Other names are held in a grey twilight
Brought out when the old timers are pissed

After this game when the Horsham Lions
Took on the Dimboola Roos
No one could say quite where to assign
That name Greg Trotter they knew

V

On warm-up laps the two teams passed
Chiding each other ’bout the game
Greg was silent, his mind on the task
And the Butcher was also the same

O’Keefe rubbed oil deep in his arms
His tattoos shining in the light
Across the ground his eyes scanned farms
And he tucked in his jumper skin-tight

Greg didn’t hear the car horns blare
Or the crowd chirping at the fence
He pushed down his socks, gave the umpy a stare
Then to centre-half-back he went

The umpire stood, cleaned up and white
Waiting for the siren to blow
He looked down towards those who would fight
And yelled, ‘I’m watching you both, you know.’

The umpire looked down at his toes
And the ball grounded between his legs
In that second it was The Butcher’s elbow
Nearly cannoned a hole into Greg

Trotter almost fell to the turf
And the crowd brought up a low hum
Greg righted himself and said not a word
As O’Keefe spoke of pain yet to come

VI

The umpire held the ball in the air
And Trotter watched his eyes under it
This was his chance, just waiting there
To miss it was history unwrit

The ball flew high, the umpire was hunched
And the Butcher for the centre he tore
As he ran off Greg fired a punch
Like a gunshot been waiting for war

The Dimboola boys fell upon Greg
With the Butcher asleep on the ground
And as he rested his unweary legs
Into each other combatants did pound

The Dimboola crowd stood at the race
As the Butcher from the ground was towed
Saw his jaw bone peeping from out of his face
And cursed the umpy who’d missed the blow

On the ground the fighting had stopped
A new Kangaroo stood beside Trotter
He found himself a comfortable spot
Where he might not become punch fodder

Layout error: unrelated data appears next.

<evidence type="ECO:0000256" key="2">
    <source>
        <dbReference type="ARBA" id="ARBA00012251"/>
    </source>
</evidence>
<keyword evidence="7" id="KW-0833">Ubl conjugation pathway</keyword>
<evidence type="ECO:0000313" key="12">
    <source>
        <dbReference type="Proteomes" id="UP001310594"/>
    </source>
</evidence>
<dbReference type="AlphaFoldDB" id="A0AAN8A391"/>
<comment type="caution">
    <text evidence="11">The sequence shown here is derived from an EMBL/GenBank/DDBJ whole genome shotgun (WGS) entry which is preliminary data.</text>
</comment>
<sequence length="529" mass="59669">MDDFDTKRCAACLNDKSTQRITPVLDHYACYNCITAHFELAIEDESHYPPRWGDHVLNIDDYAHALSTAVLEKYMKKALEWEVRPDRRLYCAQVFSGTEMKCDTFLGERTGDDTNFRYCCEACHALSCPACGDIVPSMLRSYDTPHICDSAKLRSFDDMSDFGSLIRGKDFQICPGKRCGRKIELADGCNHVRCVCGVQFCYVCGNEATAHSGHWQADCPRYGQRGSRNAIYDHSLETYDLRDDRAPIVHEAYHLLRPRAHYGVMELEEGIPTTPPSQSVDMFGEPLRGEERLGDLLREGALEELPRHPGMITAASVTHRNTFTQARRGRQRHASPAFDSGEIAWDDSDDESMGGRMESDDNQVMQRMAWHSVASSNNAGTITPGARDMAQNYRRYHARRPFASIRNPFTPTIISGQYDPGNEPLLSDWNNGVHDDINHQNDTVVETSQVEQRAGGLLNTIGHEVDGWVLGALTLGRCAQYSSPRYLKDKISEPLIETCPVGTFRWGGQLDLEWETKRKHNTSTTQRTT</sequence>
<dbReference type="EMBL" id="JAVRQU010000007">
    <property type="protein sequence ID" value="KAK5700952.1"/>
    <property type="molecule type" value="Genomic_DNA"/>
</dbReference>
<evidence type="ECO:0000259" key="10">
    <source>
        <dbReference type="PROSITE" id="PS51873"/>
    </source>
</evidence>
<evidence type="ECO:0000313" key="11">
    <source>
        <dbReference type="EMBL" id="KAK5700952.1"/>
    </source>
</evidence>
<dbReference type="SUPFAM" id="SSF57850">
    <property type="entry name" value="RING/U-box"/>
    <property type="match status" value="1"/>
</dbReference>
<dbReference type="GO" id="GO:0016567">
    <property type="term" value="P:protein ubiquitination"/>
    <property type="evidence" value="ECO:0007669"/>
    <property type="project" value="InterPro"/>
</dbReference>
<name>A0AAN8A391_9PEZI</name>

At the fence Greg’s dad nodded proudly
Pleased as he was with his son
The crowd maligned 16 now loudly
Cursing what Trotter had done

But Greg’s old man left the game
He’d known how the Butcher’d fall
Having seen the part he’d preordained
There was no need to watch it all

www.paul-mitchell.com.au

Comments

  1. DBalassone says:

    G’day Paul, sorry for the late comment, I must have missed this when it was posted, but being a lover of both footy and narrative poetry was very happy to stumble across it. Brilliant stuff. You took my senses for a ride & I can clearly see this whole country footy scene in my mind, particularly the old man’s look of satisfaction after his son had carried out the act.

    This is a very strange coincidence, but I was actually at the launch of the book that this poem appeared in. I reckon it was about April ’99 in a studio at the back end of town (somewhere near Spencer Street maybe, I could be wrong). A graphic-designer friend of mine dragged me along & I was rapt to find some footy content. I remember there was a beautiful poem about a cherry-picker and leaving Glenthompson, which has always stayed with me. Also one drawn from Ecclesiastes along the lines of “there is a time…”. And also I recall you reading a poem about a pub scene with the recurring line “no worries mate, you’re on” which has also stayed with me. Thoroughly enjoyed the night and am glad to have rediscovered you here.

  2. thanks for the great feedback mate. I only stumbled across your comment because I was hunting the site for a piece I wrote on Melbourne and tanking. Yep, you definitely came to the launch of my poetry chapbook, First Steps. I’ve written two poetry books since then, and a book of short fiction. I think they all have footy content in them somewhere!

    The uncle of mine who I based Greg met the butcher on died last month. An alcoholic with chronic emphysema. His estranged son read and re-read the poem on the day he died. He’d never seen it before. I told him it was fiction with some fact in it. And the stories about Greg and his sporting ability that I heard at his wake were better than anything I wrote about!